There is a huge part of me that wishes I were alive during the ‘80s so that I could have watched Joe Montana blossom as a player rather than watch as many games as I can, having already been told that he is the greatest QB to play the game.
There is a smaller part of me that wishes I could dislike the Cowboys even more than I do now, having seen them as hated rivals in the ‘80s. That would make their current, laughable state even more satisfying.
Yes, the Cowboys stumbled into mediocrity yet again last season, achieving a delightfully mundane record of 8-8. While most of the "America's Team" rhetoric has died down and our older rivalry with the Cowboys has been replaced with newer ones (have you guys heard of this new team called the Seattle Seahawks), I still feel the lingering effects of the rivalry today.
Part of their problem is that they don't have a proper GM. Jerry Jones continues to run the team's football operations, occasionally with disastrous consequences. This chaotic approach seemed to trickle down into a convoluted coaching staff last year with the result that a teams with some offensive firepower seems to be stymied on occasion by a convoluted play-calling system. I defer here to Emmitt Smith, quoted by the Dallas Morning News:
Me personally, I think there's too many cooks in the kitchen. You got an offensive coordinator in Jason Garrett, you got Linehan and you also have Bill Callahan. You have three guys that have been head coaches in some cases and offensive coordinators in a lot of different places. The question for me is how is all that going to jell together? Who is going to trump who? I just think it creates problems. There's no clear direction there.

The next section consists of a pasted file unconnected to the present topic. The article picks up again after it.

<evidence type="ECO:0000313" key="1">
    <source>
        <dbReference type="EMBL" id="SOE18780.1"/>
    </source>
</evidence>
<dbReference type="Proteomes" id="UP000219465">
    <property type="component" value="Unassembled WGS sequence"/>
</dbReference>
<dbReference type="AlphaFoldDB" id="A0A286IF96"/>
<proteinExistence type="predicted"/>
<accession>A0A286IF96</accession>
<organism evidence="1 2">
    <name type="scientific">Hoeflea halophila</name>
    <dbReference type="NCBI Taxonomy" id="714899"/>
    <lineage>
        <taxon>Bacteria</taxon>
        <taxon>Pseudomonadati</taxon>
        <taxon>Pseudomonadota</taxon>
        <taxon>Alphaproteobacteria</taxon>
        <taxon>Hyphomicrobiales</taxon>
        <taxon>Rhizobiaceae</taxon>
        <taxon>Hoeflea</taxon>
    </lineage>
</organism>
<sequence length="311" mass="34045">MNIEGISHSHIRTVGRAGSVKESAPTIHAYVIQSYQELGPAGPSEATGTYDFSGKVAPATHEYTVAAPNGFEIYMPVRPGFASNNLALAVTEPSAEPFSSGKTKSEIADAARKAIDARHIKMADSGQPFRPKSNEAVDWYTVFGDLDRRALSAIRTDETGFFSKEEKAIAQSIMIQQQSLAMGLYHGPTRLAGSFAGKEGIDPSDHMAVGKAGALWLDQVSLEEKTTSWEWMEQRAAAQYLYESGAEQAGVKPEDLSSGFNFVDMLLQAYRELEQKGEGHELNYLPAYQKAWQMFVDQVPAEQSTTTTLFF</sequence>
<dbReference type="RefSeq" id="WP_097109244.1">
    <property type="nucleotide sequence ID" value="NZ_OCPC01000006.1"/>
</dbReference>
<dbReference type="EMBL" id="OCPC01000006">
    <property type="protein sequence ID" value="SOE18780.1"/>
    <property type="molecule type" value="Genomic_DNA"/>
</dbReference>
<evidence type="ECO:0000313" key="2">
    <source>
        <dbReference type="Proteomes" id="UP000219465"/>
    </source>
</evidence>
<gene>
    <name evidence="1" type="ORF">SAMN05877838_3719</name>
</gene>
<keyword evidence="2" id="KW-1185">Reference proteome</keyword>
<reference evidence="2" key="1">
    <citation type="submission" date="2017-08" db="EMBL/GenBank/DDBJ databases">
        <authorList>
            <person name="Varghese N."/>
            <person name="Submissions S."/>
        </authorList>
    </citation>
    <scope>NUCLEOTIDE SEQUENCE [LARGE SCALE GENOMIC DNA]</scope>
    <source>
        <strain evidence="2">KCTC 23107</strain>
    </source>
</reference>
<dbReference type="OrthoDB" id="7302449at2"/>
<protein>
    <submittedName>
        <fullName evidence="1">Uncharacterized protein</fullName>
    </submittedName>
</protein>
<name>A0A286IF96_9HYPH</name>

As I mentioned above, a lot of the Cowboys' problems stem from Mr. Jones' decisions. All offseason they have been consistently over the cap by a huge degree. Today, in fact, Tony Romo, and a couple of other players, restructured their contracts in order to help alleviate cap pressure. But, even after these moves, the Cowboys are still about $1 million over the cap. See here for more details.
Obviously, this creates problems for signing free agents, especially considering the fact that the Cowboys probably want to bring a few of their own players back. DT Jason Hatcher had a great season, accumulating 11.0 sacks. This type of disruptive play is going to be necessary if the Cowboys want to finally break into the playoffs in a division that boasts an offensively explosive Philadelphia Eagles team. But, where will the money come from? I imagine Hatcher's play will price the Cowboys out, forcing them to rely on the draft as a way to replace Hatcher (and a couple of other key free agents).
First round: own - 16th
Second round: own - 15th (47th overall)
Third round: own - 14th (78th overall)
Fourth round: own - 19th (115th overall)
Fifth round: own - 18th (146th overall)
Seventh round: Bears (in trade for Dante Rosario) - 14th (206th overall)
Seventh round: own - 16th (208th overall)
Seventh round: Chiefs (packaged with Edgar Jones for Cowboys' sixth round pick) - 23rd (215th overall)
Jerry Jones seems to be more capable at selecting players in the draft than he is at extending them to frugal, or even just prudent, extensions. That said, we have all seen previous Cowboy draft picks and laughed. This draft, if Jones wants his team to overcome their recent "oh, so close!" style of play, he is going to have to fill some needs through the draft. Not only does he need the replace Hatcher, but the Cowboys might need a second DT as well. Moreover, DeMarcus Ware could use a better partner at the other DE spot.